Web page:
This means homeowners may be less inclined to sell up and buy a new property if house prices continue to fall.
Instead, homeowners tend to reign in their spending and save for a brighter day when house prices recover.
Some households may become trapped in “negative equity” when the value of the house is less than the price they paid for it – but this depends on how long they’ve lived there and when they bought it.
The majority of homeowners are on fixed-rate mortgage deals and over a million homeowners could be in for a bill shock next year when they’re forced to eventually come to take out a new mortgage.
The Sun has already explained what you should do after mortgage rates shot up.
There are now fewer fixed mortgages to choose from, and rates will rise – meaning some may experience a drop in affordability, making it harder to get top rates.
If you’re wondering whether to fix early now ahead of expected rate hikes, then you’ll need to figure out whether it is worth doing so if you have to pay an early repayment charge.
Lenders slap this charge on borrowers if they leave their deal early – it can be up to 5% of your remaining balance, which could be thousands of pounds.
Use a calculator like the one offered by Nous, the cost of living website, which helps you work out if itâs cost-effective to refix early.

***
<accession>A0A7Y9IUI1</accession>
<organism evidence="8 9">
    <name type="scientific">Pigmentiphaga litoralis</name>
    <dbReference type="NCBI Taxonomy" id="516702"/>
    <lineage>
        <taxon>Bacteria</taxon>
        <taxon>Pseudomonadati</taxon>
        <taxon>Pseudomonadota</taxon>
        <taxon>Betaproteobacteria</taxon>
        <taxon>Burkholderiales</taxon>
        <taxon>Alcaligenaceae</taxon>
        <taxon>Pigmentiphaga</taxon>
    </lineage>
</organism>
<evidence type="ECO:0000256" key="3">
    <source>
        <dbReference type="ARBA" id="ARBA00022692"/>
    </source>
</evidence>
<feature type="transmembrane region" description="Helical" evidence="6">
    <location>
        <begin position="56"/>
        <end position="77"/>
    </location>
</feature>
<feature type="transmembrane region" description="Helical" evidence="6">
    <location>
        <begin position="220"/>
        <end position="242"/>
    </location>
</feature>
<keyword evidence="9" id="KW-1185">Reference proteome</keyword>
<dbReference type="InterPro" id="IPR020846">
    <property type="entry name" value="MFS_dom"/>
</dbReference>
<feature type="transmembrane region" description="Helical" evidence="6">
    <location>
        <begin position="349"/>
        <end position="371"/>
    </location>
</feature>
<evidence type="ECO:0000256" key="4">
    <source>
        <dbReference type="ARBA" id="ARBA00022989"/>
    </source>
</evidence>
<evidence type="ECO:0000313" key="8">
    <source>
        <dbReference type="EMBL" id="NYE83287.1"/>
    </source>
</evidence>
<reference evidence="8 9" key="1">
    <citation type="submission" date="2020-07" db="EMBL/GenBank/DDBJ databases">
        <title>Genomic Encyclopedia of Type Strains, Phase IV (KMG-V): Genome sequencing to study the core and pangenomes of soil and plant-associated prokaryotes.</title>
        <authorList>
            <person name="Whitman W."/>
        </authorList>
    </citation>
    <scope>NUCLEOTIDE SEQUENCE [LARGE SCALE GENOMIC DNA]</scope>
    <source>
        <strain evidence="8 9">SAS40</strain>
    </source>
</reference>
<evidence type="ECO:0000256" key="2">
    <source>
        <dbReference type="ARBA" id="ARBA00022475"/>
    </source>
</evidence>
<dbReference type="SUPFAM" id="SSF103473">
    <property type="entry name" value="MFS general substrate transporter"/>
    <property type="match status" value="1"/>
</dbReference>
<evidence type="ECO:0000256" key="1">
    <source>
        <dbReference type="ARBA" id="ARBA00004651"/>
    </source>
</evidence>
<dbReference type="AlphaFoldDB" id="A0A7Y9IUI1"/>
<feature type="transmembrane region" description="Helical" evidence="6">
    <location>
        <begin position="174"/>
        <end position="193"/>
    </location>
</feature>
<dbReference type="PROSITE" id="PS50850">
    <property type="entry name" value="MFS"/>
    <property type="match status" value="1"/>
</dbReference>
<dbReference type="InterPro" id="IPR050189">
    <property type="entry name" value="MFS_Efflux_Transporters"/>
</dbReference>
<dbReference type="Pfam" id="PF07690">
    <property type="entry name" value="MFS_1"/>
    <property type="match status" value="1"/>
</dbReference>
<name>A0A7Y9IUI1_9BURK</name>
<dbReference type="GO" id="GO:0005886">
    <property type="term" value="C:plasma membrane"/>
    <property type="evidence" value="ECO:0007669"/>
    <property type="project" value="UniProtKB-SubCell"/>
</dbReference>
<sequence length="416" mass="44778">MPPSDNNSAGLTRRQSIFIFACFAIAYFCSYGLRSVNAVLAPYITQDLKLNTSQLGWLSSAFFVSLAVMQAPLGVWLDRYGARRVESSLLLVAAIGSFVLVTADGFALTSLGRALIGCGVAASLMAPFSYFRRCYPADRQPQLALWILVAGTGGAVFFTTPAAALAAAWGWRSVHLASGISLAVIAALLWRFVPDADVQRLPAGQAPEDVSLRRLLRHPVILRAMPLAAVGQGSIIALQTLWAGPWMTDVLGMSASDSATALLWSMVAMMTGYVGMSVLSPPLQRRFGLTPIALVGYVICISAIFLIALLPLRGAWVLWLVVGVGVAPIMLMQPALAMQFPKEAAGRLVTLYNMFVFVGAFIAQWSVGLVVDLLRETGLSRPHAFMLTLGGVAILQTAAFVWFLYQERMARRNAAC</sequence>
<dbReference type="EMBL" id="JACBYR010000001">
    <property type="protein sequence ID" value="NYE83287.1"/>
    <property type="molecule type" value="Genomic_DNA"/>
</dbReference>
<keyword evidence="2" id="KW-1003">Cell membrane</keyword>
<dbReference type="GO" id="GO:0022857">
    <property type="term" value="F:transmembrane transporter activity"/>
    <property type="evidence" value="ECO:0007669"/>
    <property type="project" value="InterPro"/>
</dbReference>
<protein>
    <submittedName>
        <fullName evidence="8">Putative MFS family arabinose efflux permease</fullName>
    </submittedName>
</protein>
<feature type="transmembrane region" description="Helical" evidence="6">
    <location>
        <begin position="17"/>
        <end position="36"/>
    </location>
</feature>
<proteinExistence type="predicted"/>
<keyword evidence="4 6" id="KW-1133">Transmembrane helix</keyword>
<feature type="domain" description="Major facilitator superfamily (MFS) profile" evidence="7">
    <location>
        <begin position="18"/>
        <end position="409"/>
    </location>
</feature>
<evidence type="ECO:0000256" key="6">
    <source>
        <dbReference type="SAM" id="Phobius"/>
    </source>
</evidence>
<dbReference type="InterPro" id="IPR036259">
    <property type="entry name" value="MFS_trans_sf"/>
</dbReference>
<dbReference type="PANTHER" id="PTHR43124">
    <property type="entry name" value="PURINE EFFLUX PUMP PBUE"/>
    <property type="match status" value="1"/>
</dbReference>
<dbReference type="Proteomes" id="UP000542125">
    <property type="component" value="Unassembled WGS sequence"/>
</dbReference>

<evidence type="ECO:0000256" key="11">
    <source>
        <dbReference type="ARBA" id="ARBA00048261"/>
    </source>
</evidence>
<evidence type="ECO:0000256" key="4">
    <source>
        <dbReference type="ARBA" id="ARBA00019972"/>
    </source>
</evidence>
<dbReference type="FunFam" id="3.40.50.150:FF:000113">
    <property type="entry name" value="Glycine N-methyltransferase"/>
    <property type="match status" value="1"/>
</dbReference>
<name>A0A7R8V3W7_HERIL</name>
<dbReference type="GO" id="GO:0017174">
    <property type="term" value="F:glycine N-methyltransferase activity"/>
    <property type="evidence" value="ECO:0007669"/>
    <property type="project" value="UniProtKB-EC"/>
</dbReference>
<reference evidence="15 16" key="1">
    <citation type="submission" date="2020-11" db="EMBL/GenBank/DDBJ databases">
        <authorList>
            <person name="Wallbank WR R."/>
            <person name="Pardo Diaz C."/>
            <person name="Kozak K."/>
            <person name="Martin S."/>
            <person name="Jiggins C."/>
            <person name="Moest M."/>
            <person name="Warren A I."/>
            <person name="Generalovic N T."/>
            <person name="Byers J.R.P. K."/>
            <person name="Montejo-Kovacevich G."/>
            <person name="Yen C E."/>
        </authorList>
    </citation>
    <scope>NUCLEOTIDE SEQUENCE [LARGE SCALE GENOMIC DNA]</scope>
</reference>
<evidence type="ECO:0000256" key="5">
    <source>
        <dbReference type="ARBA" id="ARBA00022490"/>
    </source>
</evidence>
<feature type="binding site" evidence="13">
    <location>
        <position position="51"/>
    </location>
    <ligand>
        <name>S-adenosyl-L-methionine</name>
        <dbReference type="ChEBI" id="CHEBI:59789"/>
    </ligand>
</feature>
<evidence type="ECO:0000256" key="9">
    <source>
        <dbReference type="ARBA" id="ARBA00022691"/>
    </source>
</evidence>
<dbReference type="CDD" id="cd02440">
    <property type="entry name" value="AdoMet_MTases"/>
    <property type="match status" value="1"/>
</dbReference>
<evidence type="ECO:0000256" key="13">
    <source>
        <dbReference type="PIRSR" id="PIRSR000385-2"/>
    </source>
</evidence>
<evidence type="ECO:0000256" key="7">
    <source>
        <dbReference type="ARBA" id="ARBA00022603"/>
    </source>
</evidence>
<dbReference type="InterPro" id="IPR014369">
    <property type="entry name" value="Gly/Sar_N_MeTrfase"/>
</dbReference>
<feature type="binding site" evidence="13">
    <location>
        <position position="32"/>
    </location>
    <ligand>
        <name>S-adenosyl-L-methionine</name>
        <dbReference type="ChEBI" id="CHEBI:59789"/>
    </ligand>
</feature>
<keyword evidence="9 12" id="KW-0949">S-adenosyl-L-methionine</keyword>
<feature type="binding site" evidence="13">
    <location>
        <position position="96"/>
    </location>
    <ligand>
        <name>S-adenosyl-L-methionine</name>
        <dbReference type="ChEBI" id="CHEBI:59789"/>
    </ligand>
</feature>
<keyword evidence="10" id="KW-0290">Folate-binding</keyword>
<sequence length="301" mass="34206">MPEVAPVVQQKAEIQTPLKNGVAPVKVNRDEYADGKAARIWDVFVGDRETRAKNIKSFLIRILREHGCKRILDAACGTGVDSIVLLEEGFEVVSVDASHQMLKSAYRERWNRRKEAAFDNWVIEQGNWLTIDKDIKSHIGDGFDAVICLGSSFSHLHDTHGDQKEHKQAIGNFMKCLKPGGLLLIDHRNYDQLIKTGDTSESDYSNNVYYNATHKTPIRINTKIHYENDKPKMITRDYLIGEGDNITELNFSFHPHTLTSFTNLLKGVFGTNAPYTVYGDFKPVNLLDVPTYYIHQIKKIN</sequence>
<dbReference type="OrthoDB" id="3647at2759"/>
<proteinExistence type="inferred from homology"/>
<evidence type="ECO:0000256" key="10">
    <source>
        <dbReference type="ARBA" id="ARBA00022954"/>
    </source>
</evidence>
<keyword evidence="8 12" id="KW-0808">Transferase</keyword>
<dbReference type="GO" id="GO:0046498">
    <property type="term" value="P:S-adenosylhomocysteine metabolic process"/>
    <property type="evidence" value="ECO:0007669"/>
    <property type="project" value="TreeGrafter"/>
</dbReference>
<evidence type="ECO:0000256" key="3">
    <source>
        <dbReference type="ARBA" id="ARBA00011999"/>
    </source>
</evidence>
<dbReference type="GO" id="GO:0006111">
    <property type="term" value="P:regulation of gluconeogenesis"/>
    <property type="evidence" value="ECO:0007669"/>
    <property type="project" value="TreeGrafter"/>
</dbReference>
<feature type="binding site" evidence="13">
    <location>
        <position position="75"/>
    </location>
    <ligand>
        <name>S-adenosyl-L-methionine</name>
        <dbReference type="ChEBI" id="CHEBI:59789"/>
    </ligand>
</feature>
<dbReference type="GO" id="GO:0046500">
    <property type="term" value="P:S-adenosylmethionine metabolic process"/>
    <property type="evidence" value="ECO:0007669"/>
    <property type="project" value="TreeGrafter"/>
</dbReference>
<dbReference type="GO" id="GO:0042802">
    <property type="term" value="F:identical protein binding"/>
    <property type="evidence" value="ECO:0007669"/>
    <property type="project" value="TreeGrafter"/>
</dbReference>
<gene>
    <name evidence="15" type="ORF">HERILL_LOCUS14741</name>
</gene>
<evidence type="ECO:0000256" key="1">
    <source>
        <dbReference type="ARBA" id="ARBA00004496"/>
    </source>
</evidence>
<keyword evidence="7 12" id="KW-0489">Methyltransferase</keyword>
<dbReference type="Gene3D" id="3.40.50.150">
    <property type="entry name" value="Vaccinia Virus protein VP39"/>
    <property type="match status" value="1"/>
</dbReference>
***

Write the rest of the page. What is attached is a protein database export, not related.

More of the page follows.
In any case, you should seek professional advice from a mortgage broker.
How will it affect first-time buyers?
On paper, a fall in house prices should mean first-time buyers will need a smaller deposit to buy.
However, because mortgage rates remain high, any savings from a fall in house prices could be lost when it comes to mortgage costs.
If you’re a first-time buyer you’ll need to look carefully at your budget to see if you can definitely afford to take on a mortgage now.
There are now fewer deals on the market to choose from – and less chance for you to shop around for the best one.
Natalie Hines, founder at Sutton Coldfield-based Premier One Mortgages, said a drop in house prices as demand cools could bring some good news for first-time buyers.
She said: “A correction in house prices is what’s needed to help get first-time buyers on the property ladder.
“For many first-time buyers, prices have been out of reach for so long.
“A house price correction could give them the leg-up onto the ladder that they need.”